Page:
Apple will discontinue Fleetsmith Mobile Device Management (MDM) service in October and warn companies using the service to find another MDM provider.
Apple and Fleetsmith, a short history
Fleetsmith was acquired by Apple in June 2020. At the time, it was understood that the company wanted to improve what it offered small business users. “Apple’s weakest point in business has always been small businesses that just want to get started,” Jamf CEO Dean Hager told me after the Apple Business Essentials was revealed.
When I spoke with Fleetsmith co-founder Zach Bloom in 2018, he said:
“Apple’s greatest achievement and contribution to enterprise technology has been bringing mobile into the enterprise. Apple has raised the bar in delivering well-designed product experiences, as well as hardware and operating system security.”
Apple Business Essentials services may be offered to many small and medium business (SMB) users, which take advantage of some of the technologies Apple has taken from Fleetsmith. However, for more complex deployments, there is a rich industry for high-end MDM systems.
Fortunately, after more than a decade of steady growth in Apple’s enterprise deployments, Fleetsmith customers looking for an alternative MDM vendor are at a loss.
Founded in 2002 and used by SAP, IBM and possibly even Apple, Jamf was early to identify a startup Apple in business opportunities and remain the market leader through a range of services, including robust Zero Trust solutions.
But Jamf isn’t the only game in town. Reflecting Apple’s growth in this segment, the stable of Apple-focused MDM providers is expanding very rapidly.
This is great, since many businesses have completely unique needs, so the plethora of choices means that even the most unique business has a chance to select the right vendor for the business they run. Companies including Jumpcloud, Addigy, Hexnode, Kandji, Citrix, MobileIron, and several others are vying with Jamf to support the foundation.
What drives Apple into the enterprise?
This growing network of players has emerged in response to the consumption of information technology, which continues to transform business technology. I saw a new research study 451 that claims that about 25% of small and medium businesses plan to invest in their digital transformation strategy going forward, after significant investments in hardware over the past two years.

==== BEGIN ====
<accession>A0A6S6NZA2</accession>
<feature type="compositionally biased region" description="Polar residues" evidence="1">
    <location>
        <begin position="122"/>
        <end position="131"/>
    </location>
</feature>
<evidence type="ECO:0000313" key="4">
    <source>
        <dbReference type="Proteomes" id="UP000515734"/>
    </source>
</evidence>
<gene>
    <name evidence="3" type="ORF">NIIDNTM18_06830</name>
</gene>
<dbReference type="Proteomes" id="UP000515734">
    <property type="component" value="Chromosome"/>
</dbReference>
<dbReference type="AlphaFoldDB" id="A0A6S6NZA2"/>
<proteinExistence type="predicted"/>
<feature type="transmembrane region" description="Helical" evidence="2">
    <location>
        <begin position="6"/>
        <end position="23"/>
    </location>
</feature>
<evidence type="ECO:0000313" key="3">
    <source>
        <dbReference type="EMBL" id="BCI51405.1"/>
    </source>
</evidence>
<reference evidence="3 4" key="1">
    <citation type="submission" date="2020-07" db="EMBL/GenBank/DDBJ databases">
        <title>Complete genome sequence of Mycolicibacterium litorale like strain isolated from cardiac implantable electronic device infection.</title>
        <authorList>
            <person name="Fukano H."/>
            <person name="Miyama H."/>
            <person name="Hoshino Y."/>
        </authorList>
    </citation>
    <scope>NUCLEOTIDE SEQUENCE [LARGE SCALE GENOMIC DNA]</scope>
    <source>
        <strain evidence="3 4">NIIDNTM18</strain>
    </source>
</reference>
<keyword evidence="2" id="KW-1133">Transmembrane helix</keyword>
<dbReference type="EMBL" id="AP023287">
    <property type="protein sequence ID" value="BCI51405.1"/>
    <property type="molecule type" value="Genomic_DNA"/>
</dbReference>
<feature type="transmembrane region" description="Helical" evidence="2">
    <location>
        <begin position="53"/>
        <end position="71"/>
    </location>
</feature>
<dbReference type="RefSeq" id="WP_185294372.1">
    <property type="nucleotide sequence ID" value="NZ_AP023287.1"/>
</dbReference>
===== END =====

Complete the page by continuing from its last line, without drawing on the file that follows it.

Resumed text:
MDM is a critical component of any such strategy.
Of course, when it comes to the proliferation of Apple’s toolkit in enterprise IT, you can justifiably say that this began to accelerate after the introduction of the iPhone in 2007, which quickly spawned the BYOD (Bring Your Own Device) trend. With the widespread use of the Apple smartphone in enterprises, the spread of the iPad and Mac soon followed.
This desire for a simple consumer experience in enterprise IT has also fueled the emergence of employee selection schemes, as discussed here, here, and here.
One recent survey (commissioned by Jamf) claimed that Apple users have a better experience with their chosen platform, reporting improvements in productivity (87%), self-sufficiency (87%), and creativity (86%).
ways of seeing
The way business leaders view Apple’s toolkit has changed dramatically in the past decade or so. The days when tech leaders could mock the company’s performances were truly over when Microsoft CEO Steve Ballmer at the time confronted a room full of journalists using Macs at a press event.
Today, as business leaders continue to view Apple hardware as a more expensive initial investment, it’s becoming abundantly clear that the cost of ownership over the usable lifecycle more than makes up for it.
In other words, this side of the market has grown and will continue to grow, and with nearly every Fortune 500 company supporting Apple devices, it’s not likely to decline anytime soon.
Farewell Fleetsmith, Welcome to the new world of enterprise IT
Apple knows this of course, and while Fleetsmith’s closure indicates that the company will continue to sponsor the third-party MDM services market, it still means that existing Fleetsmith customers must now prioritize finding an alternative MDM provider.
As explained in Apple’s tech support note, Fleetsmith will discontinue on October 21, after which devices will no longer receive configuration profiles. The service is no longer accepting new clients.
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